An outstanding post adapted from Dan Rockwell.
When trust has been eroded or is lost, it is very difficult to regain it. Dan Rockwell shares secrets to identifying people whom you can trust.
Failure awaits all leaders who trust the wrong people.
Surround yourself with people you can trust. Few things are more powerful than a team of talented people who trust each other.
It doesn’t matter what you want to accomplish if you surround yourself with untrustworthy people.
Looking for people you trust:
1. Trust people who connect rather than isolate. Accept the need for privacy, but trustworthy leadership includes relationship building.
People who can’t connect, can’t lead.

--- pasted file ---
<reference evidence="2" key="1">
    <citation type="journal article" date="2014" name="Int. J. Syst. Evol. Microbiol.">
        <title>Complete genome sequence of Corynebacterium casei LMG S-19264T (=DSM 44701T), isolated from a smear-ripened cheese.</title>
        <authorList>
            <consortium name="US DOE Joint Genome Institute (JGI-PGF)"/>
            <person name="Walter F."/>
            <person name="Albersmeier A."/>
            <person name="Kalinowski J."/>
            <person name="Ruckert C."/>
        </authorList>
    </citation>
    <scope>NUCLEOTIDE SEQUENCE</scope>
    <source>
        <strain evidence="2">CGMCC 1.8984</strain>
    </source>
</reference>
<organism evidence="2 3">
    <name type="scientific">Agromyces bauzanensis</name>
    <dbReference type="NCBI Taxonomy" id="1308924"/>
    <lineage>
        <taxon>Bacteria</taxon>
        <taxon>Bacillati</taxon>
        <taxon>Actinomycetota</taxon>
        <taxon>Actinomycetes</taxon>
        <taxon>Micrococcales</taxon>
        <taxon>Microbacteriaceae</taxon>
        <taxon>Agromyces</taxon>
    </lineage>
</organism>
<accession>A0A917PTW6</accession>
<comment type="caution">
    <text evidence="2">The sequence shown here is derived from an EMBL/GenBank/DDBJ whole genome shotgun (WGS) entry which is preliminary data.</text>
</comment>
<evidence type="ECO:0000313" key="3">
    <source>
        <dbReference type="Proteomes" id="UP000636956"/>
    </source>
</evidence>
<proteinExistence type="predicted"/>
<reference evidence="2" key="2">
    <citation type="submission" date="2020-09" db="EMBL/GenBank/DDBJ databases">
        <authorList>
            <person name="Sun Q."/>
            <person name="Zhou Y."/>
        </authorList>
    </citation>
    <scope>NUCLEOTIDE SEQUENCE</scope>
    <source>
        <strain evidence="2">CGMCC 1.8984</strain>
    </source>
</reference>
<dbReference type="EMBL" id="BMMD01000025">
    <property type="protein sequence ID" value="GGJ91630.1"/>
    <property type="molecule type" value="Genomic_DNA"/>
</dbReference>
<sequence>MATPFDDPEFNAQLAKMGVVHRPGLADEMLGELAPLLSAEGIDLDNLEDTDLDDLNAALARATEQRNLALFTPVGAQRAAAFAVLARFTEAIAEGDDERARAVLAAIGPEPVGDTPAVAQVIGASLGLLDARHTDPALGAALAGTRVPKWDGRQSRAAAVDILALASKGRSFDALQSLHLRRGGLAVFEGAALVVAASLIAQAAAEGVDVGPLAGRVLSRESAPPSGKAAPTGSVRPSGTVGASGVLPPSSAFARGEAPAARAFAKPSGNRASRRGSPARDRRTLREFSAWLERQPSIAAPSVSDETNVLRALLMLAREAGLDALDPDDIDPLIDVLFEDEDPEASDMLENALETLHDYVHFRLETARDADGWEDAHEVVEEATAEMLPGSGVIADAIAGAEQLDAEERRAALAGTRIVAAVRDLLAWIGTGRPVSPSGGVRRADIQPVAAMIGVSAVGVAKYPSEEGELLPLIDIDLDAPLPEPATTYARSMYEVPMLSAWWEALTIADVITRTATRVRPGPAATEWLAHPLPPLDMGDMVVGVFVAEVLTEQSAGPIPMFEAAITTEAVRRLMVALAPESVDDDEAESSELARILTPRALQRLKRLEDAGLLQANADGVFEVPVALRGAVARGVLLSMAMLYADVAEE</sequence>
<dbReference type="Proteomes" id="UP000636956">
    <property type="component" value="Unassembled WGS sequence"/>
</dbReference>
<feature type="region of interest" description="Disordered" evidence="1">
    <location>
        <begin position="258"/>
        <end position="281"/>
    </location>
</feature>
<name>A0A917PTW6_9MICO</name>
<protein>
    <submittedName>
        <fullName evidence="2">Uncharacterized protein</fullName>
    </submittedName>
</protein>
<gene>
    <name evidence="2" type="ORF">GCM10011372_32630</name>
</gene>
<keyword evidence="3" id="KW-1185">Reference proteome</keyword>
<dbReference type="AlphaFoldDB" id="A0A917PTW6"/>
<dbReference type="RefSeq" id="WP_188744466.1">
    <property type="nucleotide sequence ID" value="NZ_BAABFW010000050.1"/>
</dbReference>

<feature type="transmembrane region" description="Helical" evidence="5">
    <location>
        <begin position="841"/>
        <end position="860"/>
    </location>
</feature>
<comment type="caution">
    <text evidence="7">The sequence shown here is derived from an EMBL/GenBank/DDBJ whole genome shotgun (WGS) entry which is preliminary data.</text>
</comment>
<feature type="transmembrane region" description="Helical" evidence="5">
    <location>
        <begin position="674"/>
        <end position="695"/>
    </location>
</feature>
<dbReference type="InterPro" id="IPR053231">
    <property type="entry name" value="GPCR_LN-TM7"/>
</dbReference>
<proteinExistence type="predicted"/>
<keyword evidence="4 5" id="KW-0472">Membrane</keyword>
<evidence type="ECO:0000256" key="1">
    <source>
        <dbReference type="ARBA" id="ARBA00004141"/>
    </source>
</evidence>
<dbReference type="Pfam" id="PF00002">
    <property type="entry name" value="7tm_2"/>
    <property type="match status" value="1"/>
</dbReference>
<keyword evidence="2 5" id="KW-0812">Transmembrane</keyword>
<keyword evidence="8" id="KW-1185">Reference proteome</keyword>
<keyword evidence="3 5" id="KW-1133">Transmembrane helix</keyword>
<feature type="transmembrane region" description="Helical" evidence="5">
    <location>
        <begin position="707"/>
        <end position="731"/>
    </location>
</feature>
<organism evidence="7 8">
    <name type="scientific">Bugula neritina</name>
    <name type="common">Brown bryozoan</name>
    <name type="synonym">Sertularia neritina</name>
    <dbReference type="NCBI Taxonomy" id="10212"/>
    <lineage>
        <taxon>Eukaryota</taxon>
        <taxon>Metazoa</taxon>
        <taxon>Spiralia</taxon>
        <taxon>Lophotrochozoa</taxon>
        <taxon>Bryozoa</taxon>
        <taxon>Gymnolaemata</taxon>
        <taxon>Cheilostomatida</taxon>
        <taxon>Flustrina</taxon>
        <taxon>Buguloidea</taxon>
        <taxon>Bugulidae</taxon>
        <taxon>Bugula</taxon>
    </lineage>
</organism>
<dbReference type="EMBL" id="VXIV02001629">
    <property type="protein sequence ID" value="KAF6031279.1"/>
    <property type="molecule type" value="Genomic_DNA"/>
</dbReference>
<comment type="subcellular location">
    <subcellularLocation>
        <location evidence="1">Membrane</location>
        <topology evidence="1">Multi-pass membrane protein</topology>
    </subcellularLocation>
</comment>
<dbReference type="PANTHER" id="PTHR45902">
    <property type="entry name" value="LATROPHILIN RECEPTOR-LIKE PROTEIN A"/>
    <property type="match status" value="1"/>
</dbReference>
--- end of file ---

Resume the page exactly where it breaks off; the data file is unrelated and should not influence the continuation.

2. Trust people who stay supportive after not getting their own way. Beware of team members who cross their arms and pout when they don’t get what they want.
3. Trust people who criticize up and down organizational hierarchy.
- Don’t trust people who refuse to voice constructive criticism.
- Don’t trust people who only criticize people who aren’t present.
- Don’t trust people who shift positions depending on the people around the table.
4. Trust people who express gratitude for colleagues and teammates. People talk about you the way they talk about others.
5. Trust people who disagree kindly and openly. Don’t trust people who raise an eyebrow of disapproval, but don’t openly voice concerns.
Manipulators wrinkle their foreheads, but don’t speak up.
Beware of people who avoid, deflect, and sweep important issues under the carpet.
6. Trust people who treat powerless people with respect. Do they speak kindly to you and rudely to the server at dinner? It’s possible to have a bad day. What’s the pattern?
7. Trust people who trust others. Delegating, listening, and transparency indicate you have learned to trust others.
A person who can’t trust others can’t lead.